Nice little gestures all, but are you kidding me? Does anyone think this is the answer?
As we reviewed the concepts submitted to the Gaming for Good challenge we noticed that many of the submissions were still about people doing good rather than a focus on the wrong doers and deniers. The common mindset seems to be about being green – not demanding green.
One team member from the Climate Reality Group told me in an email discussion about the submissions:
The Climate Reality Project’s point of view has been that plenty of others are working on changing individual actions, and that there is in fact importance of recognition of the dynamic at play in terms of denial as it impacts everything from policy, investments, entrepreneurship, global agreements and the ability to drive systemic solutions. As long as the onus is on the individual, the ability to create those larger, systemic solutions will be enervated.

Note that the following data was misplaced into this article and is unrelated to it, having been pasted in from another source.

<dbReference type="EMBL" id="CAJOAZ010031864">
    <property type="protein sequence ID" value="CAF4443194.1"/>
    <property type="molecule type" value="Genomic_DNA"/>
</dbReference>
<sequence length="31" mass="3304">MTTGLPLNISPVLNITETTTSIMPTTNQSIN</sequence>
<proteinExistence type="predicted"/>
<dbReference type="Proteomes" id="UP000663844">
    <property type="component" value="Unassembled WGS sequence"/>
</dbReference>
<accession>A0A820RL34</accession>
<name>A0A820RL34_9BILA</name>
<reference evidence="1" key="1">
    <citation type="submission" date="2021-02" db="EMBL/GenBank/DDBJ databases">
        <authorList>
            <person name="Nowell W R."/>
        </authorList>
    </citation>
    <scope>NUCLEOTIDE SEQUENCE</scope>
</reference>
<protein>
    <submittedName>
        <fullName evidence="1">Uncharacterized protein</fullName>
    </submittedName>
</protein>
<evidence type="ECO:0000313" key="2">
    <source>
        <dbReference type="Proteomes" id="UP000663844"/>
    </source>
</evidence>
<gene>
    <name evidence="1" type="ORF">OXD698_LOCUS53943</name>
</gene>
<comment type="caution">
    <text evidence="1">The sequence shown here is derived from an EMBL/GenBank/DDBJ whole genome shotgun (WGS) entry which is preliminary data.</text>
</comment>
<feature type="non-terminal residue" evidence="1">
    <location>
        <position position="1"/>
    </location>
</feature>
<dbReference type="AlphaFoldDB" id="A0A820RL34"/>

Creative visionary Alex Bogusky who has been advising The Climate Reality Project and has been involved with the Gaming for Good challenge also told me via email:
The behavior we should be focused on changing are those that influence utilities, corporation and governmental agencies/policies and not just individuals.
People want to take responsibility and that is amazing but the people/institutions that need to change are hiding behind that and hoping we continue to make people feel like they are to blame. They’re not.
If any single person on earth drives a Prius and charges it with coal produced energy then nothing has changed. The way we produce power has to change. Not how we use it.